Dr. William Knudson: How to Choose Good Shoes for Walking and Running

Dr. William Knudson of Podiatric Care of Northern Virginia has found that his patients are often overwhelmed by the large selection of athletic shoes at their local sporting goods store. There are running shoes, walking shoes, shoes for cross-training, and shoes for specific sports. Most customers have a hard time knowing the difference between each, Dr. William Knudson relates. Regardless of the shoe, Dr. William Knudson expresses the importance of making sure the shoe fits properly, as ill-fitting shoes can cause long-term foot problems. Dr. Knudson says that the shoe should have a small amount of space at the toe, along with mimicking the shape of the human foot.

The difference between walking shoes and running shoes is weight, Dr. William Knudson explains. A running shoe has more cushion in the heel and ball of the foot to help absorb the impact of the body’s weight. A walking shoe will be more flexible in the ball of the foot to promote movement, Dr. William Knudson says. For those beginning a serious exercise regimen, it’s important to pick the right shoe for the chosen activity type.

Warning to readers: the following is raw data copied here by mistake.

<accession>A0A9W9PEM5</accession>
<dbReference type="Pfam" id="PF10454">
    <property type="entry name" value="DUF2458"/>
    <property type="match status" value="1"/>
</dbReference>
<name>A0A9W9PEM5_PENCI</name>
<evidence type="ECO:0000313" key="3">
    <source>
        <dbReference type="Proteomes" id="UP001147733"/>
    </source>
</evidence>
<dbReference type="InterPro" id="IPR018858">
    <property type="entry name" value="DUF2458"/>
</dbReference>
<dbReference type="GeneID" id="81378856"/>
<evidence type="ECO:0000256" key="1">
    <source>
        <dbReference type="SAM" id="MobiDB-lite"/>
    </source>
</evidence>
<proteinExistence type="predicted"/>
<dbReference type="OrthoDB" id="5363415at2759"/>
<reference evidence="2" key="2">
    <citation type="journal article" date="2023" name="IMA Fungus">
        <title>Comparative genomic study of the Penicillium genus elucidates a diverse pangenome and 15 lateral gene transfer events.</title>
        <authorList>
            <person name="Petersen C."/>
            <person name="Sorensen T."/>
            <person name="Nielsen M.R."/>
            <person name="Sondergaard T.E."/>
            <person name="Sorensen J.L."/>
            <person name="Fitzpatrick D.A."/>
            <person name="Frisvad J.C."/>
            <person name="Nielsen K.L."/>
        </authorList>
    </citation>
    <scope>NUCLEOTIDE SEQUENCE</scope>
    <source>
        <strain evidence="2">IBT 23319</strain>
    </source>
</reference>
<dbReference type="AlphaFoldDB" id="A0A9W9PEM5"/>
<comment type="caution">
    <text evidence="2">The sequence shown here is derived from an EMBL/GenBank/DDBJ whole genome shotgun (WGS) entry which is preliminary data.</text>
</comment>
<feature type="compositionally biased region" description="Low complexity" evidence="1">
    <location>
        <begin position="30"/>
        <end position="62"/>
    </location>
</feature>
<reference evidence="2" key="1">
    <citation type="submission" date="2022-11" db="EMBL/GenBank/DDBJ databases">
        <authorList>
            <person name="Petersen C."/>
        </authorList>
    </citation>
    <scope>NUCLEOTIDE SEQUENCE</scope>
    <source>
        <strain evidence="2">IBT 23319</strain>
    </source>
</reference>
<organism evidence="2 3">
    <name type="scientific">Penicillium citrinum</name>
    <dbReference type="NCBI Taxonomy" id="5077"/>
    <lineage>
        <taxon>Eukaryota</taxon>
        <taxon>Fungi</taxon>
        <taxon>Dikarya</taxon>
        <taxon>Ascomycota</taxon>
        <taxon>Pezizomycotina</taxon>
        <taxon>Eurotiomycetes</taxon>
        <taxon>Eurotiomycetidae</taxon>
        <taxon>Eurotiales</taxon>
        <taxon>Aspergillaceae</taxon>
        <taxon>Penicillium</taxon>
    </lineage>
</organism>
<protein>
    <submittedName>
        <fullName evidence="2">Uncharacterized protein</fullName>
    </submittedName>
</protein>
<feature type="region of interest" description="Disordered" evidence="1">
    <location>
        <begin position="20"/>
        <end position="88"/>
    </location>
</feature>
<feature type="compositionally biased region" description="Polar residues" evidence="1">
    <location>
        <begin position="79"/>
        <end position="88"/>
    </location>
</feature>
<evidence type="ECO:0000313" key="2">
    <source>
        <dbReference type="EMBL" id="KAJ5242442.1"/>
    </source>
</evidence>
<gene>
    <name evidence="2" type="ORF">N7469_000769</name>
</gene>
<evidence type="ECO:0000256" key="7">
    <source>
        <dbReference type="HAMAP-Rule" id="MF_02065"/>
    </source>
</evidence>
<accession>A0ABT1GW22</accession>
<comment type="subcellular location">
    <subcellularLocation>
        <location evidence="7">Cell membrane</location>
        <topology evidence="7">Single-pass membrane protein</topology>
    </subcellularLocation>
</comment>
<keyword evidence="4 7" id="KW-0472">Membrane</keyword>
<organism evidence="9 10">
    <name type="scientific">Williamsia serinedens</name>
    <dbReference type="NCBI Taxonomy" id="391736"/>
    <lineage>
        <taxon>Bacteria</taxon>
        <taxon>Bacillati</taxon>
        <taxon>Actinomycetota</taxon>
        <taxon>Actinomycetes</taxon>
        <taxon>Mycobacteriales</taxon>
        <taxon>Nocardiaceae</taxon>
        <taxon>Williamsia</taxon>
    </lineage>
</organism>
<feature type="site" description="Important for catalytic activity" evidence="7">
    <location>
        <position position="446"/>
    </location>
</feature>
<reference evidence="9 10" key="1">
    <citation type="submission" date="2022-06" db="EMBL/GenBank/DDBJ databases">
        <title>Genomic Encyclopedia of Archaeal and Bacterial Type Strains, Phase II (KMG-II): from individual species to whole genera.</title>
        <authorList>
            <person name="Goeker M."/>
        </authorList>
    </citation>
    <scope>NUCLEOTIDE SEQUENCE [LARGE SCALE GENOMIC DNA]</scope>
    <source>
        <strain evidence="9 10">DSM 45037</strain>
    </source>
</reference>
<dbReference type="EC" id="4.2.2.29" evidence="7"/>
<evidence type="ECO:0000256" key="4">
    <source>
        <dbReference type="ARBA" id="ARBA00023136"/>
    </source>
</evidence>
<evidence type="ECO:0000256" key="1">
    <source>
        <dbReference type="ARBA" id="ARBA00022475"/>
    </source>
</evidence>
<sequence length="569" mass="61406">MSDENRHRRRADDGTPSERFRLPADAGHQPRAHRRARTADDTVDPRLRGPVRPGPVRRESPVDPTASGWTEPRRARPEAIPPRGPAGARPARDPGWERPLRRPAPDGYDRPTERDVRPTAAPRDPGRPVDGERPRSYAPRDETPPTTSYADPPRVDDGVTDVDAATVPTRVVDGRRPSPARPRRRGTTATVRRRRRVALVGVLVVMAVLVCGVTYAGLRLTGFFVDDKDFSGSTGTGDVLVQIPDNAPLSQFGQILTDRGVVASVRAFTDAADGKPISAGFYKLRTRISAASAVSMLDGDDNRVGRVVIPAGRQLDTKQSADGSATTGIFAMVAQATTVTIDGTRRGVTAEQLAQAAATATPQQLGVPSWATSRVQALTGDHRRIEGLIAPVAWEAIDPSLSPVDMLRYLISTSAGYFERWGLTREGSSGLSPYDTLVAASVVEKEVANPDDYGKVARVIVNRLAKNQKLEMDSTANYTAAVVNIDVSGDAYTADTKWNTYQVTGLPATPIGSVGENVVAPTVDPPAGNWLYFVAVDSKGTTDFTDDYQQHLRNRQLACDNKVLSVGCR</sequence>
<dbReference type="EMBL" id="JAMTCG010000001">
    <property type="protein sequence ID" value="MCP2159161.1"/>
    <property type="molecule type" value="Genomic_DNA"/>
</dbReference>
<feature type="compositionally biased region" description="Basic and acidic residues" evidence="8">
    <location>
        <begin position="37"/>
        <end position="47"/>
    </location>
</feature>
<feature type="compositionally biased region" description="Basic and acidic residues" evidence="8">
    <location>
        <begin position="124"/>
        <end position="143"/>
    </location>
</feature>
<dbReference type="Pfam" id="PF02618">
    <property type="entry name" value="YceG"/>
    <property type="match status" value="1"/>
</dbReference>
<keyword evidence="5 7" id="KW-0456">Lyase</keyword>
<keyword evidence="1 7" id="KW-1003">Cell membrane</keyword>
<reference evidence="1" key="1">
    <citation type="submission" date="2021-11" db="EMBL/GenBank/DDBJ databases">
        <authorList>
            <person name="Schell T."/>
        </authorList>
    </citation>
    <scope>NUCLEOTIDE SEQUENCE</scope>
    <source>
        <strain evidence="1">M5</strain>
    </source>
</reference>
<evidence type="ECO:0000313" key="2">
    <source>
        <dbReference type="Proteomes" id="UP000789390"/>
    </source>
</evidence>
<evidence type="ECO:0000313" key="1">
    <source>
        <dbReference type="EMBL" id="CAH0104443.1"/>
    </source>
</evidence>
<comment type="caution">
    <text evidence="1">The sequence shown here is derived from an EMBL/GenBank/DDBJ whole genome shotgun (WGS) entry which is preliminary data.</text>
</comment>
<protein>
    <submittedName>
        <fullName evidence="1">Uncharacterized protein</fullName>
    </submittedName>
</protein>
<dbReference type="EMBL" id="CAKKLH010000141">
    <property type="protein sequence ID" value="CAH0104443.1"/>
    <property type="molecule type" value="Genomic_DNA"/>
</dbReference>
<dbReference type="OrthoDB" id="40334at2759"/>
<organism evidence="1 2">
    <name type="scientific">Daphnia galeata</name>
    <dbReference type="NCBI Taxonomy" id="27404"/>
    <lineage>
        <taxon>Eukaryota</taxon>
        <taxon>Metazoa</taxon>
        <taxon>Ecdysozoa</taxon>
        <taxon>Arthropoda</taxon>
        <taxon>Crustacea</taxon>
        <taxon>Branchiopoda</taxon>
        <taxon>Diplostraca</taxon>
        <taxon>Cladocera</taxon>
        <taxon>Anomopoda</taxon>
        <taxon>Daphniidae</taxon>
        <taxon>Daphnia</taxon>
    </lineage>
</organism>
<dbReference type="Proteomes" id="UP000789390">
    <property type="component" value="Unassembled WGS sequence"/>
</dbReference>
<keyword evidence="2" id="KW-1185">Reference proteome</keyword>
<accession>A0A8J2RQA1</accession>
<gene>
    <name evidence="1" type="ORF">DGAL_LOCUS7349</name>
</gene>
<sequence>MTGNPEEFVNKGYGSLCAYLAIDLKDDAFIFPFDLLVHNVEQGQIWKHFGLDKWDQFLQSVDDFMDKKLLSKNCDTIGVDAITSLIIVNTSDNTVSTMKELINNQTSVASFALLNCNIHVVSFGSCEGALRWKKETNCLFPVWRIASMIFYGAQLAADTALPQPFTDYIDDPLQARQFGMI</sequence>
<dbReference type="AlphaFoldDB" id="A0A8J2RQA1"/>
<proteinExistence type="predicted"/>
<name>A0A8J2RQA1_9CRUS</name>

For a walker, arch support is crucial. When a walker’s foot hits the ground, the goal is to have an even strike, with the weight distributed evenly throughout the foot. Dr. William Knudson recommends examining a shoe that has quite a bit of wear. The wear patterns on the shoe are indicative of the weight distribution of the wearer. An experienced shoe salesperson can look at a used shoe and get an idea of the type of new shoe the customer needs.

Dr. William Knudson also recommends wearing the shoes around the house before taking them to the track. Shoes need to be broken in gradually, says Dr. William Knudson, to avoid blisters and other foot irritations. Wearing a new pair of shoes too soon might sidetrack your workout plans by causing foot pain that takes time to heal.

Another tip Dr. William Knudson gives his patients is to replace working shoes every 300-600 miles. This can seem extreme to someone who doesn’t normally track his or her miles, but Dr. William Knudson advises wearing the shoes only for walking or running. Then the wearer can track how many miles he or she walks each day and calculate how many weeks it will take to reach the maximum allotted miles.

As Dr. William Knudson tells his patients, beginning a new workout routine is a step in the right direction. By wearing shoes to fit the activity, Dr. William Knudson has found that patients can reach their desired health goals without harming their feet.

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